Two Great Places for Making Just About Anything: The Duke Physics Instrument Shop and the Staff Machine Shop
When in need of a custom-designed tissue press, a mouse-exposure chamber, an umbilical cord blood collector, photoelastic disks, or almost any other apparatus made of metal or plastic, those in the know turn to the Duke Physics Instrument Shop. “We do all types of plastic and metals works,” says manager Bernie Jelinek. “We do welding, brazing, silver soldering, and a little bit of sheet metal. We do all types of machining—milling, turning, grinding.” The Instrument Shop, located on the bottom floor of the physics building, is stocked with dozens of machines including three computer numerical controlled (CNC) 4-axis mills and a CNC lathe. Its services are available to anyone in the Duke community, local nonprofits, and others for a fee of is $63.25 per hour to design, build, and repair tools and equipment. In addition to Jelinek, the Instrument Shop is staffed by senior instrument makers Bill Peterson and Phil Lewis.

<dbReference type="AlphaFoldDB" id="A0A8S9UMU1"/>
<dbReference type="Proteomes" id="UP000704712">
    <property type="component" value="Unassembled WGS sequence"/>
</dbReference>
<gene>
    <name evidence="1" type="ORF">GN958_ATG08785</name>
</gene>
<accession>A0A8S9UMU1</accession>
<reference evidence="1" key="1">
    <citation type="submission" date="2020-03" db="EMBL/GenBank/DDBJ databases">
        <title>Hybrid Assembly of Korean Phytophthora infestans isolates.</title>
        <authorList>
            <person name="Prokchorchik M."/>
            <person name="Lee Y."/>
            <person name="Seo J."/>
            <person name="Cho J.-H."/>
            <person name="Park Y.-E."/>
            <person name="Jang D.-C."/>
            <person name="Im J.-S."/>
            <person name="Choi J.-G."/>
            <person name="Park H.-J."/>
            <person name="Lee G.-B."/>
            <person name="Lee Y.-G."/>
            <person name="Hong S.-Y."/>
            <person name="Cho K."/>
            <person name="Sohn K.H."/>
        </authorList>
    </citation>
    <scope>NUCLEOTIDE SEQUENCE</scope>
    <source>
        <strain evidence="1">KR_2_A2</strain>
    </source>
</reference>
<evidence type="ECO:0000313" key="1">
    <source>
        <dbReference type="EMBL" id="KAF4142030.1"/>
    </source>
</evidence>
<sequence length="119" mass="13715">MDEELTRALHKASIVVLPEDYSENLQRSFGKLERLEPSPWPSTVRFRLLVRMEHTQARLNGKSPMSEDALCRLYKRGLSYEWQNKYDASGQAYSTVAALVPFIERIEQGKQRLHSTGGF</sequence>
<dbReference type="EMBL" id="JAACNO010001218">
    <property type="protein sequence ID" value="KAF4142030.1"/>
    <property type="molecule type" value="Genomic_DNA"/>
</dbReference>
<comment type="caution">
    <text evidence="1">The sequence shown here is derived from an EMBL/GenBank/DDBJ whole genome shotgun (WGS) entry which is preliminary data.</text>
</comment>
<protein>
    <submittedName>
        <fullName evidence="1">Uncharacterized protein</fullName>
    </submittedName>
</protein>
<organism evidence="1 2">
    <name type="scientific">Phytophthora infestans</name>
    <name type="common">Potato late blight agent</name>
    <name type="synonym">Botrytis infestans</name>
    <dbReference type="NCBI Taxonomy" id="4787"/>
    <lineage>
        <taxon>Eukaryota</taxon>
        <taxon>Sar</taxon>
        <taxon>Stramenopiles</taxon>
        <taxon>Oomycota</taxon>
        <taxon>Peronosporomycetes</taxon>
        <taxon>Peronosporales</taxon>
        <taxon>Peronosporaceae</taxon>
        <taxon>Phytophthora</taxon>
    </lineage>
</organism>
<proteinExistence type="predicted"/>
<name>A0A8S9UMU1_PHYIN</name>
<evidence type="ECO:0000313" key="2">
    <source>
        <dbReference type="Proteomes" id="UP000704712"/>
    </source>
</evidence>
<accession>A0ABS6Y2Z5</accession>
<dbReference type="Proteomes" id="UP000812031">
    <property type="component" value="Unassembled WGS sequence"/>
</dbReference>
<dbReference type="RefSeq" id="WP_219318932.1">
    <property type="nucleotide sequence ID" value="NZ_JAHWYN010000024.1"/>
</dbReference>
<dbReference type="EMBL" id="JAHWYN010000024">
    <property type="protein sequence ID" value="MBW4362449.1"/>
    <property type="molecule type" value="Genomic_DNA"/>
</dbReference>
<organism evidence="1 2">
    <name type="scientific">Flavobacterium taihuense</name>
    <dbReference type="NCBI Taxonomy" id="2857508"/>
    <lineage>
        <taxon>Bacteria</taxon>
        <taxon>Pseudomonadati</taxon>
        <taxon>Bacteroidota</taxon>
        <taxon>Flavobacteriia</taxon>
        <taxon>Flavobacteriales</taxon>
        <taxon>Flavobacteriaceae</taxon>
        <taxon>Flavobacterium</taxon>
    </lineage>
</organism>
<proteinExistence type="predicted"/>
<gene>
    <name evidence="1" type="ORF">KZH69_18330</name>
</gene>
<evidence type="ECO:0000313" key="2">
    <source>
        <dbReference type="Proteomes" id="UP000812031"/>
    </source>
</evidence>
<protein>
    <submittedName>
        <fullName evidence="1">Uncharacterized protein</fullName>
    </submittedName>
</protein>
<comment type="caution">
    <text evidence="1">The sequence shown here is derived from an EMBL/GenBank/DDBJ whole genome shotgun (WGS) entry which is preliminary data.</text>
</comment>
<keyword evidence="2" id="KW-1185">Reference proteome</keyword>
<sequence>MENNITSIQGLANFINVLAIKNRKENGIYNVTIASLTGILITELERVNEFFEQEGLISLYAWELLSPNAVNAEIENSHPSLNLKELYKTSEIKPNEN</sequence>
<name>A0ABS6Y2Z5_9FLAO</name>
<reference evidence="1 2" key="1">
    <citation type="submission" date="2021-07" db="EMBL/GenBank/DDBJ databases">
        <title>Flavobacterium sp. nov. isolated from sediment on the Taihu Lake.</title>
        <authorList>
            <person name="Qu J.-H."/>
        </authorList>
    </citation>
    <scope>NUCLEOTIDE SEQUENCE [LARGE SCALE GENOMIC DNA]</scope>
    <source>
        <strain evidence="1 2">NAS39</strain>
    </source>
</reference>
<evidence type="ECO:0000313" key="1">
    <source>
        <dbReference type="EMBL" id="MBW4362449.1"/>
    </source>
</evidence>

One satisfied customer is Jonathan Boreyko, a fifth-year PhD student in the Department of Mechanical Engineering and Materials Science. “I have published several papers that used an experimental system entirely fabricated by the Physics Shop,” he says. His most recent work required the fabrication of dozens of different copper plates, one of which needed to be resurfaced about once a week. “Bernie and the staff were always happy to do this for me immediately, even when I walked in without advance notice,” he says. “It is safe to say that I would not have been able to create my last few experimental setups without the Physics Shop.” For people who want to do the work themselves, another option is right next door: the Staff Machine Shop. In order to use the self-service Staff Machine Shop, participants must first complete a course to learn how to use the equipment, which includes drill presses, milling machines, lathes, bandsaws and more. The course is taught by the shop manager, Richard Nappi (pictured above), who says, “Modeling and designing parts and assemblies on the computer is all well and good, but I think there’s something to be said for knowing how to use a screwdriver and a hammer and wrenches. It helps people get an idea of how things are actually put together.” As a final project, participants in his class make a c-clamp. Then their DukeCard is activated so they can access the shop. Nappi is usually on hand to answer questions and make sure people are working safely. Second-year physics graduate student Bonnie Schmittberger took the class in July 2010. “It was really fun,” she says. “It was nice to be able to get my hands dirty and build things I knew I was going to be able to use in broad applications in the lab.” She says she uses the shop often to make all kinds of things, from simple objects like mounts to more complex items whose measurements need to be extremely precise. For experiments in Prof. Dan Gauthier’s lab, she repaired a portion of a laser head that uses water to cool off a crystal that tends to overheat. The nozzle she made needs to fit perfectly because even a tiny leak would ruin the laser head. “Whenever I have a question about anything I need for the lab I go to Richard,” Schmittberger says. “He’s always very helpful.” Nappi enjoys helping people solve problems and design tools for specific uses. In one case, researchers showed him a 22-second video of a piece of equipment that had been made by scientists in China and he worked with them to figure out how to make one like it. Nappi keeps a list of people who are interested in the shop class, which takes a total of 24 class hours to complete. After he’s got four people confirmed, they decide together on a schedule for class meetings. The class is free for people in the physics department. For others in the Duke community, the class costs $600, and there is a fee of $150 per year to have access to the shop. For the most part, people must pay for their own materials, although Nappi will help locate materials and order them. He says 70 to 75 people use the shop over the course of a year, including not only physicists, but also people from the Medical Center and the departments of Biomedical Engineering, Electrical and Computer Engineering, and Chemistry.
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